In the past two weeks, the already-disastrous relationship between Israel’s religious and non-observant sectors has escalated to a new and alarming level.
The haredi deputy mayor of Jerusalem, Haim Miller, yesterday served notice that under no circumstances would his group permit Jerusalem to host next year’s most popular song festival – Eurovision – because of the role in Israel’s victory of the transsexual, Dana International. The NRP’s Shaul Yahalom promptly repudiated Miller.
Earlier, Deputy Minister Meir Porush’s insensitivity in accepting the role of government representative at a ceremony marking Remembrance Day for the Fallen of Israel’s Wars generated understandable outrage by bereaved parents. The repeated statements by various haredi spokesmen that it was un-Jewish to stand in silence together with the nation to honor the fallen heightened tensions further.
But there is no doubt that the first prize for promoting intolerance should be awarded to those who exploited the Jubilee Bells debacle.
No doubt the enormous outrage generated emanated from a long pent-up and understandable frustration with haredi political tactics, policies and pressures. This explains why so many jumped on the bandwagon and saw an opportunity to hit back at their enemies in the religious world.
Thus Tel Aviv Mayor Ronni Milo was applauded when he went over the top to claim that this event represented one of the greatest disasters in the state’s cultural history.
Sensing the growing hatred of religious Jews, he used the issue to launch himself on the national scene with a new party which he claimed would be centrist and a bridge- builder to heal divisions. Talk about double speak!
Jewish Agency chairman Avraham Burg – never regarded as a great contributor to improving relations between religious and non-observant Israelis – outdid himself with an inflammatory outburst of unreason.
Emphasizing that he was wearing a kippa, Burg denied that the Batsheva incident was the beginning of a religious civil war, alleging that it was merely a continuation of the struggle that was initiated with the bullet shot by Yitzhak Rabin’s assassin.
By any standard, this was a remarkable statement from the head of an organization purportedly striving to unite the Jewish people.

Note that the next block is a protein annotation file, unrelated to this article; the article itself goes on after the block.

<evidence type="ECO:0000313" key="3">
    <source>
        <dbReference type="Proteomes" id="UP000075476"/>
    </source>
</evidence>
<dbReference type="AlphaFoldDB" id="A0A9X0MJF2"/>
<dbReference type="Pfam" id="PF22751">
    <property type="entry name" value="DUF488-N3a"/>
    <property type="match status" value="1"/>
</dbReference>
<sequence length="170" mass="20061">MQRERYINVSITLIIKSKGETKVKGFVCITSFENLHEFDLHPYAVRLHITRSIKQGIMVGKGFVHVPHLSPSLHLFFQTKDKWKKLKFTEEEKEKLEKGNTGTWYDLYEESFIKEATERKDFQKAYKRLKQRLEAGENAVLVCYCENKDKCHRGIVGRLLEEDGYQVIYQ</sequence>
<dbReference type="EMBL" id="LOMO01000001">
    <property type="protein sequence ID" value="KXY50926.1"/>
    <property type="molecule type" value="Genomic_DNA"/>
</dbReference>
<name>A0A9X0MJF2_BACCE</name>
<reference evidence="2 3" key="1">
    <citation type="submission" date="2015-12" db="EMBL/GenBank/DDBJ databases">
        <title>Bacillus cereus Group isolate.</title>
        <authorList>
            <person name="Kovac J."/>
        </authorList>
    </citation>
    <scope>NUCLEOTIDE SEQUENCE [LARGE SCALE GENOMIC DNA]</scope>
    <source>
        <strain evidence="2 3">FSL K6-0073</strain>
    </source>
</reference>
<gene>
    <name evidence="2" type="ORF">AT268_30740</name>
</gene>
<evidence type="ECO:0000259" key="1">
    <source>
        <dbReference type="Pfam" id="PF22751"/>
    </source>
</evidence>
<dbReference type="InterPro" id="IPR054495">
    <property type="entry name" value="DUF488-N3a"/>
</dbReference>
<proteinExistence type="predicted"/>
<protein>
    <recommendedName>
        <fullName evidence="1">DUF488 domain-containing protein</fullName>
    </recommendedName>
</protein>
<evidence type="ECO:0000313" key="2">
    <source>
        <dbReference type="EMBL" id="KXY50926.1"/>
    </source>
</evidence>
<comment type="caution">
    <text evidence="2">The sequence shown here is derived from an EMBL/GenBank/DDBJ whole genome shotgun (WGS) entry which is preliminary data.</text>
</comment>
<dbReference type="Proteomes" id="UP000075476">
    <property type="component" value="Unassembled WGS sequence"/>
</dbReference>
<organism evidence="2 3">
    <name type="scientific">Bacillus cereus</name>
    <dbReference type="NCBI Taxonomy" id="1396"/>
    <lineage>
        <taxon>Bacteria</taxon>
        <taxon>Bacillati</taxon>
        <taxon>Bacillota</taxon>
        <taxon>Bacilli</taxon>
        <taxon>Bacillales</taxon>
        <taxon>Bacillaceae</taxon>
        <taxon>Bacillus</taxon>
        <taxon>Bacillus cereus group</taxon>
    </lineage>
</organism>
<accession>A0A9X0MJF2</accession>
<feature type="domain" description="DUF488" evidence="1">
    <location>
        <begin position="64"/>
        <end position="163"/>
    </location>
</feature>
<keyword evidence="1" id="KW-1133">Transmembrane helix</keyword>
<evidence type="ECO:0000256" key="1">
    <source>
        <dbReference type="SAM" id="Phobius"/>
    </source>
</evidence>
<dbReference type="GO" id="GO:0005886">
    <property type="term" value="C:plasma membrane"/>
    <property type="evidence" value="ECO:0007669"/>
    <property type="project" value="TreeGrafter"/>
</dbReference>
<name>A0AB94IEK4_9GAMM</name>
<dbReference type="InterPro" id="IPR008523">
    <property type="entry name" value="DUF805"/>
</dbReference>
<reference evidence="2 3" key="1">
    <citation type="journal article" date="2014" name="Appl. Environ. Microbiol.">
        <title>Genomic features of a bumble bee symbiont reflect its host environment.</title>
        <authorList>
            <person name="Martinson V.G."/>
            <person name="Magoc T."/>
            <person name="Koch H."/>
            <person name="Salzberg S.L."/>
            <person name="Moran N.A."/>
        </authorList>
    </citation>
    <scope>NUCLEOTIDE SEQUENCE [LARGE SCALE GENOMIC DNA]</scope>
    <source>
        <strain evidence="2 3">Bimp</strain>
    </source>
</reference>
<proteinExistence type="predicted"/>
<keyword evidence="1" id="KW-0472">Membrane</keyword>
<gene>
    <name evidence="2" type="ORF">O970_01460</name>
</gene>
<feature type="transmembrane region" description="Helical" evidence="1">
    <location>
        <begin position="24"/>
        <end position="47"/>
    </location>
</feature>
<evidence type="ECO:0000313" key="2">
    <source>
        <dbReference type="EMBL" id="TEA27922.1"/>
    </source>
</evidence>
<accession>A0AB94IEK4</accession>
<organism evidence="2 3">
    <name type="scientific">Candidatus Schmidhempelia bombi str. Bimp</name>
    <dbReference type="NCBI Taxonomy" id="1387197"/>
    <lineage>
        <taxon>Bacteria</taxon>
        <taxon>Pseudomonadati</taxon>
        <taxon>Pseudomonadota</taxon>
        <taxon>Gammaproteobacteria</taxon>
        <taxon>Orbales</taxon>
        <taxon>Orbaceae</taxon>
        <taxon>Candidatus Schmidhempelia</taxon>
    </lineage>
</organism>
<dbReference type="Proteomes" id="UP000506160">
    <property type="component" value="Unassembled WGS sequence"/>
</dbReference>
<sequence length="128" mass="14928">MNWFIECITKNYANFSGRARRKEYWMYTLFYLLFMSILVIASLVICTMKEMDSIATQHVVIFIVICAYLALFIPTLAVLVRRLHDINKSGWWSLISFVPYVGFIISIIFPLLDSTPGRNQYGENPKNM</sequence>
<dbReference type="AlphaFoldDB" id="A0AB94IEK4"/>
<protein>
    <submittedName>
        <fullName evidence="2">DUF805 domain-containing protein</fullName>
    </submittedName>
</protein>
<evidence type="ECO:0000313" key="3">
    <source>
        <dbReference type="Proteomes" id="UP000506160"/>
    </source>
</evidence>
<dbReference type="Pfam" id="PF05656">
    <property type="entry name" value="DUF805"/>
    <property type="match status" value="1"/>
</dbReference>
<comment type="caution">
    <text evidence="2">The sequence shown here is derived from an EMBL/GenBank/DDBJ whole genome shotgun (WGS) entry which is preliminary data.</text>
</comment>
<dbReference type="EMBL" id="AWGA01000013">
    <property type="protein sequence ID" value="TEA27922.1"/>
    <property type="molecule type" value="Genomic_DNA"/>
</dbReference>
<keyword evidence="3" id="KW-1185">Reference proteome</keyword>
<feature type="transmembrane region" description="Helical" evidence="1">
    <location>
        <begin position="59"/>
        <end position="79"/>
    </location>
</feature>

To their credit, both President Ezer Weizman and Labor leader Ehud Barak distanced themselves from the incitement against the religious community by the likes of Burg.
THE moment cries out for enlightened leadership. Israel faces a nightmare if secular and religious extremists hijack a debate which needs sensitivity, understanding, tolerance and knowing when to avoid saying the first thing that comes to mind.
Leaders must take extra care not to demonize all religious Jews, to restrict their justifiable criticisms against the specific elements who seek to impose their views by anti-democratic means, and to recognize the enormous dangers in fanning prejudice and hatred.
When demonstrators used the epithet “dirty Jew” as they hurled abuse at NRP minister Yitzhak Levy, who was not even indirectly involved with the madness, we were witness to a chilling indicator of the ugly forces that an emotional, no-holds-barred, offensive campaign against religious Jews could unleash.
Such a campaign has real parallels with the antisemitism and demagoguery from which Jews suffered for 2,000 years in the Diaspora.
If the “silent majority” of Israelis who want accommodation do not call a halt to the inflammatory and expedient attacks by political leaders, we will be heading for disaster, even a civil war, with far greater dangers to our future than the current problems with the Palestinians and the Arab world.
Perhaps President Weizman should invite the prime minister and the Labor leader to join him in a bipartisan conference designed to initiate a process of reconciliation involving the main centrist religious and non-observant groups.
Perhaps such a process could lead to a bipartisan approach to Ehud Barak’s initiative in calling for a review of the outrageous yeshiva draft exemption racket, which the government has been forced to face in view of rising public indignation. This and other similar issues could be reviewed by such a commission of moderates from both camps in a civilized and unemotional manner. We must try to heal the deeply divided House of Israel now, before it is too late.
The writer is chairman of the governing board of the World Jewish Congress.